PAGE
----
This post was originally called “Righteousness – The Road to Misery” but I changed it last-minute. Resentment and righteousness go hand in hand, really. After all, I can’t feel resentful if I am not feeling righteous. Not to mention, resentment is the number one thing that sends alcoholics and addicts back to a drink or drug no matter how long they have been sober.
I stated in an earlier post how angry I was as a child. This anger brewed inside me as the decades of my life passed. Realistically, anger for me was always resentment. I resented:
The list went on for pages. Then, when I got sober, I was still resentful at everyone and everything. Sure, I was floating on the pink cloud of newfound freedom from drugs and alcohol. It was great waking up feeling good – not hung over or dope sick. But I still had all that resentment and it was eating away at my soul like cancer.
After my pink cloud dissipated into the sun of real life, I was still left with all that resentment! What to do… how about a Fourth Step? The Fourth Step works and continues to work today. See, in all my resentment, anger, jealousy.. etc, I played a part! I couldn’t believe that. I mean, how the hell could I play a part in the way my ex-husband treated me years ago or any of the other “injustices” dumped on me?
It was simple and with the help of my sponsor I figured it out. These days, if I feel resentful I kind of sit in it for a little while (I’m a good alcoholic) but then I really have to do a quick inventory, give it to God and let it go. This makes for happier days.
I was always the “why kid.” You know, that annoying little brat in the back seat (or at the lunch table) that questions everything. I mean, I never questioned why the sky was blue or the sun was hot, but I did question a lot of stuff that really spoke for itself.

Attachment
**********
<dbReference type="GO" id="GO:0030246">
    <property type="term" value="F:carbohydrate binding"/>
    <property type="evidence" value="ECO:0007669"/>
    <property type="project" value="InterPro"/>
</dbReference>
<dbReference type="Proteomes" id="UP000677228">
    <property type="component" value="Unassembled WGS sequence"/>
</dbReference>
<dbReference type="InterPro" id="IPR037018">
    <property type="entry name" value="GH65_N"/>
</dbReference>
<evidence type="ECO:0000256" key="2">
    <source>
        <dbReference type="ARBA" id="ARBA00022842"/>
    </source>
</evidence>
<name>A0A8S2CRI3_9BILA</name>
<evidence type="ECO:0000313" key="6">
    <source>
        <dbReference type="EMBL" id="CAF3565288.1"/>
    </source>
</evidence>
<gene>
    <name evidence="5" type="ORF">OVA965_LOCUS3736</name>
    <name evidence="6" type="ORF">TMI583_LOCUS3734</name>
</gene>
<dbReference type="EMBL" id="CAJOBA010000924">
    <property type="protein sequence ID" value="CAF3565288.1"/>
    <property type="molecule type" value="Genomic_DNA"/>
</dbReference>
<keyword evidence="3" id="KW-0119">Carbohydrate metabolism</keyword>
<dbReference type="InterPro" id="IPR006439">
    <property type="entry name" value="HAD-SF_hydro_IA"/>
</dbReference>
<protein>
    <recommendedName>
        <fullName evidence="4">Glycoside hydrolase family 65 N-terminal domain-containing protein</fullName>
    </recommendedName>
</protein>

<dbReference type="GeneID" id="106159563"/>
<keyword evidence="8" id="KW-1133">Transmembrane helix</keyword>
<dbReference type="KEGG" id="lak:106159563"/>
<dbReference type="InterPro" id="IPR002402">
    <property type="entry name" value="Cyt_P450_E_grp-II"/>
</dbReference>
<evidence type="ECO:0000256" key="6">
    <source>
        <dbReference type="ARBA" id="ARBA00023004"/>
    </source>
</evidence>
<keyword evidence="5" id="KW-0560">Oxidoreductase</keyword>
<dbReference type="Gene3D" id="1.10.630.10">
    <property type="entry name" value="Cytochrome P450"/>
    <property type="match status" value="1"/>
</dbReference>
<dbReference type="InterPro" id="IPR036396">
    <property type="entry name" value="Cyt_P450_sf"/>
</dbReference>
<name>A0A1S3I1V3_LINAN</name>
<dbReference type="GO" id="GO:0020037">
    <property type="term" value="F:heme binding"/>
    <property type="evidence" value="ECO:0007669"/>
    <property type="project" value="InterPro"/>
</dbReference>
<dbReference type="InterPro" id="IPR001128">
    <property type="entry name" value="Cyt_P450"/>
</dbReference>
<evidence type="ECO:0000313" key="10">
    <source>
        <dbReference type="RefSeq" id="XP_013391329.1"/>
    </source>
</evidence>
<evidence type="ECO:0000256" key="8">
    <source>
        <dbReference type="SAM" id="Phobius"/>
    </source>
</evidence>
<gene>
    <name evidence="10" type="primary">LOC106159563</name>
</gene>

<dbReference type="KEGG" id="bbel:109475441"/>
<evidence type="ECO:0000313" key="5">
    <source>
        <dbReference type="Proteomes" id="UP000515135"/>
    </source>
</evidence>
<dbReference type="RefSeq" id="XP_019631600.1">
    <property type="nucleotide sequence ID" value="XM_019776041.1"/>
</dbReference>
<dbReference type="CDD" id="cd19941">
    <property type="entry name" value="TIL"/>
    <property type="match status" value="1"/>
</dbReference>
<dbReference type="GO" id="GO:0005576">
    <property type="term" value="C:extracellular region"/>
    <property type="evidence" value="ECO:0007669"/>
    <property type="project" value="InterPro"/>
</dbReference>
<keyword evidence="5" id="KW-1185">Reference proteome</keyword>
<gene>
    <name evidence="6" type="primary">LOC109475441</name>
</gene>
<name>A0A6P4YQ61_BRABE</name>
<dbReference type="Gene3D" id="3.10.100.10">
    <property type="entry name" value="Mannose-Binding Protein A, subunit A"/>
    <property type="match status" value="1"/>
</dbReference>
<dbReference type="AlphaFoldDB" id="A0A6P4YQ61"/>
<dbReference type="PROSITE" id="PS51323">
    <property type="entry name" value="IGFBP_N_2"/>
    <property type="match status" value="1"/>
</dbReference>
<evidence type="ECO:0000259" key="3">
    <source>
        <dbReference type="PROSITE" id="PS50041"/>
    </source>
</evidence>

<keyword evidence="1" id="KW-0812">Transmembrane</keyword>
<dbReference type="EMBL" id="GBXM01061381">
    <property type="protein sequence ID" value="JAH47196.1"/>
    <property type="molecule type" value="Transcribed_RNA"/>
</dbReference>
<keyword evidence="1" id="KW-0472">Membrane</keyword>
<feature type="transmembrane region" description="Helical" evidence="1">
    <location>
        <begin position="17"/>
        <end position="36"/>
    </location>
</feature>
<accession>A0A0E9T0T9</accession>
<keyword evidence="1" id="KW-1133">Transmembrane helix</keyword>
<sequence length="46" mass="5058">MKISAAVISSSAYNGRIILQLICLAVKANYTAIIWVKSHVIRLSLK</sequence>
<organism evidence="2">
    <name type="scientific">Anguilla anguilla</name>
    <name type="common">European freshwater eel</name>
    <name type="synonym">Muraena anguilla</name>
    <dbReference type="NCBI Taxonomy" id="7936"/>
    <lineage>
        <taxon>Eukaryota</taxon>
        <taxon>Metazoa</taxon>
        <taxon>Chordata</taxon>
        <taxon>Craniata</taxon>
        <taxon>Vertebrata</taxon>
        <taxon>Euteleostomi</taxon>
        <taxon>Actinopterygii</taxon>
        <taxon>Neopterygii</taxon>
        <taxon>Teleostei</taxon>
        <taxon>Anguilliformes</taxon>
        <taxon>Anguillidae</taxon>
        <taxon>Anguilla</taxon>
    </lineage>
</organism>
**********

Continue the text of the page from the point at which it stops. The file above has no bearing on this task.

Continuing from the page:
When I drank and drugged, I questioned why my life sucked so bad. I questioned why life felt like hell everyday. I questioned why the hell God kept me around after it was clear I did not want to be alive. Honestly, my life sucked because I chose for it to suck. Simple…
What I have learned in these past years is that questioning everything is a ridiculous behavior that I still get caught up in… a lot. I start to question things when I don’t go to enough meetings. And the questions I ask, in the car on the way to work (this is when I have my conversations with God) are pretty silly. They are the kind of questions a teenager would ask their mother or God.
Yeah, I am slowly catching up to my real age. I think at this point I am like 20 in drug years.
Other things I question are people’s motives or actions. For example, I might question why my boyfriend did ‘x, y, or z.” But you know what? It doesn’t really matter because he did whatever it is he did. My job is to figure out why it makes me feel sad, jealous or angry and go from there. I should question myself more and question others less.
I was an angry kid. Like, pissed off at everyone for everything. In grade school I beat up the boys and from the ages eleven through thirteen I refused to smile. In fact, there isn’t a picture of me smiling during that time period. I hated my home life, my gangly legs, my parents and pretty much everything else.